By the end of the week, like everyone else, I was ready for a rest. But I’ve been waiting to find a chance to write up a few thoughts about the subject matter of my final talk of the week: this concerned the way St Augustine, in his magnum opus The City of God, writes about the Trojan war, just a few years after the sack of Rome by Visigothic invaders, in the early 5th century AD.
Augustine wrote at a time when stories of Troy, as presented (in particular) by Homer and Virgil, were coming to be viewed in a new and different light. The Christianisation of the Roman west was by now well underway (it had been more than a century since the accession of the emperor Constantine), and Christian thinkers had for decades now been aiming to recalibrate popular understandings of the shape and significance of Roman – and cosmic – history. Writing the Trojan war out of history (and out of Roman religion) – or at least writing it off – was part of this process.
For first century BC Roman writers like Virgil and the historian Livy, stories of the Trojan war could occupy a proud place of precedence in their tellings of the origins of Roman history. But this way of situating and explaining the development of Roman history, and indeed world history (in relation to the Homeric tales of Troy) was something that made a good deal less sense for writers inspired by Christianity.
Christian writers tended to see the history of Rome, and indeed the history of the cosmos, in an altogether different light. They wanted to tell historical stories that followed a trajectory featuring not Achilles, Aeneas, Romulus and Remus, but instead tales of the Bible – of Noah, Abraham, Isaac and King David.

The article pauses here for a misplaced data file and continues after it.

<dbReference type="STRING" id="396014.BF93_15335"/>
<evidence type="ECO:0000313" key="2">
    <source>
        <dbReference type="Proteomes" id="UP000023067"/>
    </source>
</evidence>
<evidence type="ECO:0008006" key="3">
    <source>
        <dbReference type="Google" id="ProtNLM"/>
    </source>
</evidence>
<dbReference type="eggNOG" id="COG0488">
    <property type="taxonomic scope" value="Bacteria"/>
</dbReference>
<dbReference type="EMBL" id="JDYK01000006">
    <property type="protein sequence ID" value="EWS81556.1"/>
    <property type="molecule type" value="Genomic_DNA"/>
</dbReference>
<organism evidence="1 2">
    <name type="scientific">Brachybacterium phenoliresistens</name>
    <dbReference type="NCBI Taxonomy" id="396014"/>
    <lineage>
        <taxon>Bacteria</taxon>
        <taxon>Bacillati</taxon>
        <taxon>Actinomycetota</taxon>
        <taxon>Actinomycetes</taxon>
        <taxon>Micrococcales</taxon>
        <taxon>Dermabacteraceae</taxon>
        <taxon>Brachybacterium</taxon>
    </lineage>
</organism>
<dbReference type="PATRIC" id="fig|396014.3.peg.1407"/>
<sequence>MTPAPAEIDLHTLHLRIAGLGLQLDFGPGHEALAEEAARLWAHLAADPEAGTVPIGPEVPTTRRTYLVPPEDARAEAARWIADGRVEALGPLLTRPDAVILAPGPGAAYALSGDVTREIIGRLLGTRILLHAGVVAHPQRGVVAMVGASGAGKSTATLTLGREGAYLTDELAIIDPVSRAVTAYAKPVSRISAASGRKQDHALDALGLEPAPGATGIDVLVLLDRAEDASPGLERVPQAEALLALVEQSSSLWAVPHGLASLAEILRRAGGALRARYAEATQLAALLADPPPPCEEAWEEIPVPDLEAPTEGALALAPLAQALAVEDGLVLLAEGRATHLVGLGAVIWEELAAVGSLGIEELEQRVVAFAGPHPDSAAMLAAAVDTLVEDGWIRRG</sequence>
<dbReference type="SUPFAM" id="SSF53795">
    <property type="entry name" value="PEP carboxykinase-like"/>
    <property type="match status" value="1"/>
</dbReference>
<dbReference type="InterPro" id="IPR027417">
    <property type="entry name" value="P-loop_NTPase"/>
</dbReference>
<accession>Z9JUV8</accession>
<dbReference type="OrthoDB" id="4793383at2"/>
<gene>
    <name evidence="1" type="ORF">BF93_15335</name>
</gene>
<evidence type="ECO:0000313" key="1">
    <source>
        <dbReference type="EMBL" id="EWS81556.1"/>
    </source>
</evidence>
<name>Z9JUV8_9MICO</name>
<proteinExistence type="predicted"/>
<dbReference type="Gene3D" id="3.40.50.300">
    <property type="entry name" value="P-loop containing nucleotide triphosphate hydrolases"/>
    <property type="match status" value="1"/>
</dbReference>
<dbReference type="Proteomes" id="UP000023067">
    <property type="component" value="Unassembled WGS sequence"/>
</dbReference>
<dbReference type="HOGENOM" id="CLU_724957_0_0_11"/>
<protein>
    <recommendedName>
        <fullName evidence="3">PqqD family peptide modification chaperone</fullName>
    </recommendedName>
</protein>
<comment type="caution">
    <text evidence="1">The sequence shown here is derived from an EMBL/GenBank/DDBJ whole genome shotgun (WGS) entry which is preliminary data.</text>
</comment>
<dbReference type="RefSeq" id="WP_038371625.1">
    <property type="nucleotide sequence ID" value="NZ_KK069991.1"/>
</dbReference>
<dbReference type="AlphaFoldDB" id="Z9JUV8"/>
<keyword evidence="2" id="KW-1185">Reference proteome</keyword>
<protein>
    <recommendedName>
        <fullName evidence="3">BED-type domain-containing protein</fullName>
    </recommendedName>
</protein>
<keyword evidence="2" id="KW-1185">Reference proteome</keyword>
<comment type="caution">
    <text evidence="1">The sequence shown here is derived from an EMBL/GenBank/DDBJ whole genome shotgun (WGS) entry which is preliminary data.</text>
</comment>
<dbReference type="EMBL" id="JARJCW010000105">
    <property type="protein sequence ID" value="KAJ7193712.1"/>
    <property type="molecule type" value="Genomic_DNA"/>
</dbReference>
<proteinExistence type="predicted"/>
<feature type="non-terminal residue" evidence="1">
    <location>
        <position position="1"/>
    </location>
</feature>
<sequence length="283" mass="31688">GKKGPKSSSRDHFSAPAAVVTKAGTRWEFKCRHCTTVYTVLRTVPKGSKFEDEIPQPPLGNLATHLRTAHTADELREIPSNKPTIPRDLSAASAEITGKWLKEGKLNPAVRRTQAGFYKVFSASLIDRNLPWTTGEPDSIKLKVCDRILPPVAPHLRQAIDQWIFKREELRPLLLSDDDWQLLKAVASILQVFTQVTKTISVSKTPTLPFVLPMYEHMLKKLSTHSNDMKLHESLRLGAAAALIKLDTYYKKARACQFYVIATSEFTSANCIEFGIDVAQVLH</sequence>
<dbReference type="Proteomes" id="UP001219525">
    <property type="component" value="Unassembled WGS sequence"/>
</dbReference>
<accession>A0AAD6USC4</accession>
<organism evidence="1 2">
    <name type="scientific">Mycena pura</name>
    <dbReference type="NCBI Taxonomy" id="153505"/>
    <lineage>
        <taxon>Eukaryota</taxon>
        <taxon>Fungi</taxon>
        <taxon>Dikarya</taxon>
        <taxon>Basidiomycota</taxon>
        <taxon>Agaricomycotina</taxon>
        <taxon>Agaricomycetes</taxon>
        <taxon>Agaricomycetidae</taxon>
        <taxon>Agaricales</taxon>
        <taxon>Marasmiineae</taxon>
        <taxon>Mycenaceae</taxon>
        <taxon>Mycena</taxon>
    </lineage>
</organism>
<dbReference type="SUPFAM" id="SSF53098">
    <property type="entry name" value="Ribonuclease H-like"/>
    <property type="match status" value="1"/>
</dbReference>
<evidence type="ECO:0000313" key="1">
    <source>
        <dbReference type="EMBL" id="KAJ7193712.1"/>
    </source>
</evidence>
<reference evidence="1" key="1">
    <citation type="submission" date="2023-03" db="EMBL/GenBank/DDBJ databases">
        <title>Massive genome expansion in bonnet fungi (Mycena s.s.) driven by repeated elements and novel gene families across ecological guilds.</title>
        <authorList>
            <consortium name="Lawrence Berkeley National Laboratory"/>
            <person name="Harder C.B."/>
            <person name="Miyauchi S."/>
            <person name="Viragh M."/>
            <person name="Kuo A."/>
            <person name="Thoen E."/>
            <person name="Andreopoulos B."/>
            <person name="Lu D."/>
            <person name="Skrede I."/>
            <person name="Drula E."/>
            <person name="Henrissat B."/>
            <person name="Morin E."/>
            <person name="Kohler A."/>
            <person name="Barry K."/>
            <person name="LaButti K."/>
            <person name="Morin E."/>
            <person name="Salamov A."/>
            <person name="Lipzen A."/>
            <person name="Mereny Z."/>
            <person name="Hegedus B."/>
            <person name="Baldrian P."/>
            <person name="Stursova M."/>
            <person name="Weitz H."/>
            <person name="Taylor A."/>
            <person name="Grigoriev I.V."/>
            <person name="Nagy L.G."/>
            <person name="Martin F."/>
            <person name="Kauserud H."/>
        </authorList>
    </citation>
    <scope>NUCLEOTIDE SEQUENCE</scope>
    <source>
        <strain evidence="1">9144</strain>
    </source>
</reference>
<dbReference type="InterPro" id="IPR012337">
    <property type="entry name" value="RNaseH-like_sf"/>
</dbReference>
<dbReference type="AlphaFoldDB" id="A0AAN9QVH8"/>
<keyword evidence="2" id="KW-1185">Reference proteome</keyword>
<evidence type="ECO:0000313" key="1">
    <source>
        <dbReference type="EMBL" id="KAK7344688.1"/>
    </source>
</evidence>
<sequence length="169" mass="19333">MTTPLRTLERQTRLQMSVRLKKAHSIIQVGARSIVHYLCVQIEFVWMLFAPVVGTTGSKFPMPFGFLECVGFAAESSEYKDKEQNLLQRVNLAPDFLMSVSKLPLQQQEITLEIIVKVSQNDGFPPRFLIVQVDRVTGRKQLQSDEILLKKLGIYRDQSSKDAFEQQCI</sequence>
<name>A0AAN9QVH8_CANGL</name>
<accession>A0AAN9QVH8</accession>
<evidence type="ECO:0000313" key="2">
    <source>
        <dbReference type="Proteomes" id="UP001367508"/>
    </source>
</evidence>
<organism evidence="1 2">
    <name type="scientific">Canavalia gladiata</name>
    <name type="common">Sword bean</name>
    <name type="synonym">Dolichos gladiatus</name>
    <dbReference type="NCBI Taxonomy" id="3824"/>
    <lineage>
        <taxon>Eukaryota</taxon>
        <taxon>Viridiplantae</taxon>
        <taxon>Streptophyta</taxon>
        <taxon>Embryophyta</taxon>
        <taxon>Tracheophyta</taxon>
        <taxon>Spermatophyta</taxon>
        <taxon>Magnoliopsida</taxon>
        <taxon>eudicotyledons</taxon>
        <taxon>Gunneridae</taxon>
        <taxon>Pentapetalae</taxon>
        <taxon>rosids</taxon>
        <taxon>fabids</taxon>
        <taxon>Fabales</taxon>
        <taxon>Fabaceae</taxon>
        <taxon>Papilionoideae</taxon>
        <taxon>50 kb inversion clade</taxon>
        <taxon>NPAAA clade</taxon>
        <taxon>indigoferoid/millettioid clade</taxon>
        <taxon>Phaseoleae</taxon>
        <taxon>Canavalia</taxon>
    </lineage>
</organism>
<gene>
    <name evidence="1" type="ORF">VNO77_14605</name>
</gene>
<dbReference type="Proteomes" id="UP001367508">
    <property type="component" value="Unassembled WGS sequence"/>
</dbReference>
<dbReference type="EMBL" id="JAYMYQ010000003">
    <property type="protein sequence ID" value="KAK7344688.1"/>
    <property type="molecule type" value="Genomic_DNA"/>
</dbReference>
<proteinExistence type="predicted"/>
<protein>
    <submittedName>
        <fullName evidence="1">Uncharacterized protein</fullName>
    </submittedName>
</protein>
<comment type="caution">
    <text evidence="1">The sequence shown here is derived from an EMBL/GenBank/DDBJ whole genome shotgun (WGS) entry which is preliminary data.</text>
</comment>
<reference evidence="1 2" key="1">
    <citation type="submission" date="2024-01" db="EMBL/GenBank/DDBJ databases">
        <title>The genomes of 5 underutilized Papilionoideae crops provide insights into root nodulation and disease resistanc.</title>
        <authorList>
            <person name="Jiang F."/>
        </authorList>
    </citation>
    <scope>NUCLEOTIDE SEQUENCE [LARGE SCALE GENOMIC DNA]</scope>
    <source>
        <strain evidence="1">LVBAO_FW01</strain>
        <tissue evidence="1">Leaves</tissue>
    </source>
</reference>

Christian history writing, as the great historian of historiography Arnaldo Momigliano emphasises, is profoundly influenced in its most fundamental conceptions by Jewish history writing. The foremost influence over the early Christian historiographical tradition, in fact, was the first century AD Jewish historian Josephus.
Augustine himself was not a historian. But in his City of God – a work of theology – he presents passages of prolonged reflection and argument about historical topics. And, like Christian historians, Augustine is fundamentally uninterested in sustaining older linear narratives of Roman history. He is interested rather in vindicating and championing new, Christian ways of seeing and understanding the past.
His treatment of the Trojan war – to which he turns his attention in book 3 – is a case in point. For Augustine, Homeric accounts of the war at Troy do not count as credible historical records. He is particularly unimpressed by Homer’s Trojan gods, most notably Apollo and Poseidon. Poseidon, he notes, was simultaneously credited with building up the city walls of Troy, and – then – with joining the Greek assault on the city.
Poseidon punishes Trojan bad faith (the bad faith in question being the failure of Laomedon, Priam’s father, to pay the sea god for his help in constructing the original city walls of Troy, as outlined at Il. 21.441f.). Meanwhile, Augustine wonders wryly whether it’s more dangerous to believe in such a god or to let him down. He also wonders why – if Troy’s gods are indeed Rome’s gods, as Roman tradition had maintained – a Trojan act of bad faith was punishable in this way, while the perjurious acts of unscrupulous Roman senators apparently were not.